Oscars 2022: Ceremony Will Not Air in China for Second Year in a Row

The decision is yet another sign of fraught U.S.-China relations and Hollywood’s deteriorating presence in the country.


Kicking off Sunday night in Los Angeles, the Academy Awards always take place Monday morning in China, due to the time difference. In years past, the ceremony was made available live across China by 1905.com, the online video platform of CCTV6, the dedicated movie channel of the Chinese state television network. An edited version of the show was later broadcast by CCTV6 on Monday during primetime.

In 2021, broadcasters in mainland China and Hong Kong declined to air the Oscars for the first time in decades. CCTV never explained the snub, while Hong Kong broadcaster TVB insisted the decision was taken for commercial reasons. But analysts interpreted the move as a punitive response to the nomination of Do Not Split, a film about Hong Kong’s pro-democracy protests, in the Oscars’ best short documentary category.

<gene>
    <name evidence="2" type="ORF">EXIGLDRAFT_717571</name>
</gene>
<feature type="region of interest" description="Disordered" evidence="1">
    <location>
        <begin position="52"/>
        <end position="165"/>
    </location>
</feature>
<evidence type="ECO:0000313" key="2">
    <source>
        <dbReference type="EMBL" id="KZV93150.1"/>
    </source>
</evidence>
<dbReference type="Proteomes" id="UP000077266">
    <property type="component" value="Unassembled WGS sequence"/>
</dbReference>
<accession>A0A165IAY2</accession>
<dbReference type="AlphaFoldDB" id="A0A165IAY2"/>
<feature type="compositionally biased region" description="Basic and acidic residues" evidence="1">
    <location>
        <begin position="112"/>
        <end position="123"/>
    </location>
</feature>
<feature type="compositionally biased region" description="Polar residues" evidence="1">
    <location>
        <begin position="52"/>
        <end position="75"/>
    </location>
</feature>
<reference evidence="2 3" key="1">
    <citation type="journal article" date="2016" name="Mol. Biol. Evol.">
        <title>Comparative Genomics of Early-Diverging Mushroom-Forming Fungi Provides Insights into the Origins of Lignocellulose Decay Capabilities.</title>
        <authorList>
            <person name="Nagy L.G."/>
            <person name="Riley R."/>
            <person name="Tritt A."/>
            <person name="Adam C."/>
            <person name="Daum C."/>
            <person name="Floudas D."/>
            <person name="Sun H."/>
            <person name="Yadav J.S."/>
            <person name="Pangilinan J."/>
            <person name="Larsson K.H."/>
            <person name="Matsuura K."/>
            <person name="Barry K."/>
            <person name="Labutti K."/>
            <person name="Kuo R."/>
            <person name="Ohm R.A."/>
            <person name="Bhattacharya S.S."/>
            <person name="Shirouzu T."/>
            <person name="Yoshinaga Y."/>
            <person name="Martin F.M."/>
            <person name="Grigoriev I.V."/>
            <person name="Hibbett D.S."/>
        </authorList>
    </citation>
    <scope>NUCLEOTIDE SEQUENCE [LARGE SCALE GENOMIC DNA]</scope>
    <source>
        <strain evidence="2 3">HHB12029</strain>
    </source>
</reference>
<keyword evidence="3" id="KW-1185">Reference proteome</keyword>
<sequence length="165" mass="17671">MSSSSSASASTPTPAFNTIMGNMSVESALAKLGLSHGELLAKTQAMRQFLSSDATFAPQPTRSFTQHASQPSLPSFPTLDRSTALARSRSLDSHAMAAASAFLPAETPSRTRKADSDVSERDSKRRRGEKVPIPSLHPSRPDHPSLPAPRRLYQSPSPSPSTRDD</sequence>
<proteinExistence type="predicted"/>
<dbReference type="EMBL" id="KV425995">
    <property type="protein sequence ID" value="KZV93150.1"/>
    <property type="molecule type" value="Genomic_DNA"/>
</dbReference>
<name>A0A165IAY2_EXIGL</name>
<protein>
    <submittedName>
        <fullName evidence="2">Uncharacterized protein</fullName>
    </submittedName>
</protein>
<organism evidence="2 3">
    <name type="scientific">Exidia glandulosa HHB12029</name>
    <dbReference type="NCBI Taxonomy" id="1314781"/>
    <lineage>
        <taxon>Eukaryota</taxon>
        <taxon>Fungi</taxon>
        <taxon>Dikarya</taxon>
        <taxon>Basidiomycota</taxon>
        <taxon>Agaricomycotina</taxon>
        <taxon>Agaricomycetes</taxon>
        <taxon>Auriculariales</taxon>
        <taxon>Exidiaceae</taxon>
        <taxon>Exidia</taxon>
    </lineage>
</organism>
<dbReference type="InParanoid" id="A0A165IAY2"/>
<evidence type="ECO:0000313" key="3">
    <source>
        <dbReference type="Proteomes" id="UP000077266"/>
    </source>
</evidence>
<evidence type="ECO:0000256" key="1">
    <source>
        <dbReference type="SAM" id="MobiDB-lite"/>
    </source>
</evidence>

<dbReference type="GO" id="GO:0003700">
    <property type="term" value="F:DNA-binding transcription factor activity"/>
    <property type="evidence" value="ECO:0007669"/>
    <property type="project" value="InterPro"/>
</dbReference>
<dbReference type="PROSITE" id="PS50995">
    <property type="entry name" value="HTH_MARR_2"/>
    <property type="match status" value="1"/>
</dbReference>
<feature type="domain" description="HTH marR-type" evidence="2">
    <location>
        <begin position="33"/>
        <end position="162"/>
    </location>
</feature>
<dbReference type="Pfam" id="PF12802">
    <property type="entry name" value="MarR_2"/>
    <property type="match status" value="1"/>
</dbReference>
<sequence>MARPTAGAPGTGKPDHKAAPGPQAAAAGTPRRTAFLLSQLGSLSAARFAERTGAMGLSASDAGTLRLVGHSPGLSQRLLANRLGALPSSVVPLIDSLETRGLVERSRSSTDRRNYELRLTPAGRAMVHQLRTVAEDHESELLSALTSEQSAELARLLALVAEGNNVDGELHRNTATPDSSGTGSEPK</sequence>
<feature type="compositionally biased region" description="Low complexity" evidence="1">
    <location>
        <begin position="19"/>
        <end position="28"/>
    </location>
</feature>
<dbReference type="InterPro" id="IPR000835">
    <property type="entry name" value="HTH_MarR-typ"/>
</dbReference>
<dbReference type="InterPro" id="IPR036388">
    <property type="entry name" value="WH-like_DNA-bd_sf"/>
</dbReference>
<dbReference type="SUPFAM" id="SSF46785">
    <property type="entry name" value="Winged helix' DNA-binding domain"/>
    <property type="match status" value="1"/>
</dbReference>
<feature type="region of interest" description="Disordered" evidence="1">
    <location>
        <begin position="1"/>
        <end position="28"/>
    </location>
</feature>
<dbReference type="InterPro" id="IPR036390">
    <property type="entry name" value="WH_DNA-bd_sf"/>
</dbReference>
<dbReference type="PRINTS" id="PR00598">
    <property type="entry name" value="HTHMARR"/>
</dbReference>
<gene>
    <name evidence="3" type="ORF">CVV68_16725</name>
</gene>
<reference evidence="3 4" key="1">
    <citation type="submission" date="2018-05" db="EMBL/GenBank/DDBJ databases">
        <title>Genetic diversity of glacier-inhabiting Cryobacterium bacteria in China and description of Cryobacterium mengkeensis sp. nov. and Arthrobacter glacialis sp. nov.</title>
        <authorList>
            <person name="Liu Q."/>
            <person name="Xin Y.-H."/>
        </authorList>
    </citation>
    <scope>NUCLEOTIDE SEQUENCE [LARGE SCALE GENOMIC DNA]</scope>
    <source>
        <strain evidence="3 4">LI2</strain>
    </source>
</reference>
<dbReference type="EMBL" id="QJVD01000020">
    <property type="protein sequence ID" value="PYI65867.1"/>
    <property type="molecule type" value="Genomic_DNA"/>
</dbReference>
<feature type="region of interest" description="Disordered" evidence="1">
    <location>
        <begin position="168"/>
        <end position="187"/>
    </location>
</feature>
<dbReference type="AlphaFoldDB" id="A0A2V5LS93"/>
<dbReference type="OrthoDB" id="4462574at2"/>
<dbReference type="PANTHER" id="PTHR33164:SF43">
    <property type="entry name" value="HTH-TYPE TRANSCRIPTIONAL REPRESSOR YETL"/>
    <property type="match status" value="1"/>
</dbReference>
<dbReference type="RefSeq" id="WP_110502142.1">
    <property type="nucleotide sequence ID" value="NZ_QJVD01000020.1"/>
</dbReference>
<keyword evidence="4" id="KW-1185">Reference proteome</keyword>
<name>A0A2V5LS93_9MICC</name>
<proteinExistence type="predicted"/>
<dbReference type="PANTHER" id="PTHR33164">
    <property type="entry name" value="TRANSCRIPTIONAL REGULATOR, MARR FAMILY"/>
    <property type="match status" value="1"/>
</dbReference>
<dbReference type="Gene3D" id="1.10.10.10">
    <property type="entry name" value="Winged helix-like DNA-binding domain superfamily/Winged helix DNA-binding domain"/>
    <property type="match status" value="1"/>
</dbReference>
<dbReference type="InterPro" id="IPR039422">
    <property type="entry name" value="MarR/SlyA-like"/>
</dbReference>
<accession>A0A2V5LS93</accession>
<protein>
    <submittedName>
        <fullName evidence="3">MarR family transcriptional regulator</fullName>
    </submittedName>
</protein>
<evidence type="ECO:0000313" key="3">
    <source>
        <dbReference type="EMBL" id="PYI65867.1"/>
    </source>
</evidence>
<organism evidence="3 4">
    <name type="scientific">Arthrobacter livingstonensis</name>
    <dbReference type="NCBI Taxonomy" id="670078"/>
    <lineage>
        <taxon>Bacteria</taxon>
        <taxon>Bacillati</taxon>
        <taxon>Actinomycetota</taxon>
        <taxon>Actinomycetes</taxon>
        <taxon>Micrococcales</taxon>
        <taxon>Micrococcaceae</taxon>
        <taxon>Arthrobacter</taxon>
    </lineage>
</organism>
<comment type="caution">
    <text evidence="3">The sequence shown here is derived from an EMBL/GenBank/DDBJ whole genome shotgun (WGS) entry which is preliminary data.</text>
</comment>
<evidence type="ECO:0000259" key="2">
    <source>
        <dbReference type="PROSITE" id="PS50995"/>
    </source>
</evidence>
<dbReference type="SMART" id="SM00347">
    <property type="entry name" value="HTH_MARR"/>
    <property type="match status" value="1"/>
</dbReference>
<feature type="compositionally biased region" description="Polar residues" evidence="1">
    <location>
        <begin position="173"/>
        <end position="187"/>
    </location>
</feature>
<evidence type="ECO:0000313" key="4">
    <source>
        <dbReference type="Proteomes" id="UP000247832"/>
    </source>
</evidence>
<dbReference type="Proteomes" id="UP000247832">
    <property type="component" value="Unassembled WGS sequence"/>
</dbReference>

The best director nomination of Chinese filmmaker Chloe Zhao was also thought to be a factor. During the run-up to the Oscars Zhao became source of outrage in China after a critical comment she made about her homeland was unearthed in an old interview. When Zhao then won best director for Nomadland, local coverage and social media commentary of the moment was scrubbed from the internet by China’s censors.

Sources close to CCTV say that the broadcaster again has no plans to air this year’s Oscars ceremony, although it may include some coverage of the event in its movie news segments. Hong Kong broadcaster TVB didn’t respond to requests for comment, but any mention of the Oscars is missing from the broadcaster’s Monday programming schedules.

It’s unlikely that CCTV will ever offer a reason for its decision. Chinese industry insiders, though, floated two possibilities: official discomfort over the best documentary nomination of Jessica Kingdon’s impressionistic film Ascension, which explores the machinations of the Chinese economy; and concerns about any pro-Ukrainian statement that might be made from the Oscars awards podium.

Although Kingdon’s documentary was praised for nuance, its images of capitalistic excess are most likely not the portrayal of the “Chinese Dream” that Beijing officials would prefer.

China has attempted to straddle a delicate line of upholding its values of national sovereignty while also not condemning Russia, a geopolitical partner, for the invasion of Ukraine. A Hollywood actor’s impassioned plea for support for Ukraine would have no place in the current media landscape. Instead, Chinese state media outlets echoed Russia’s justifications for the war.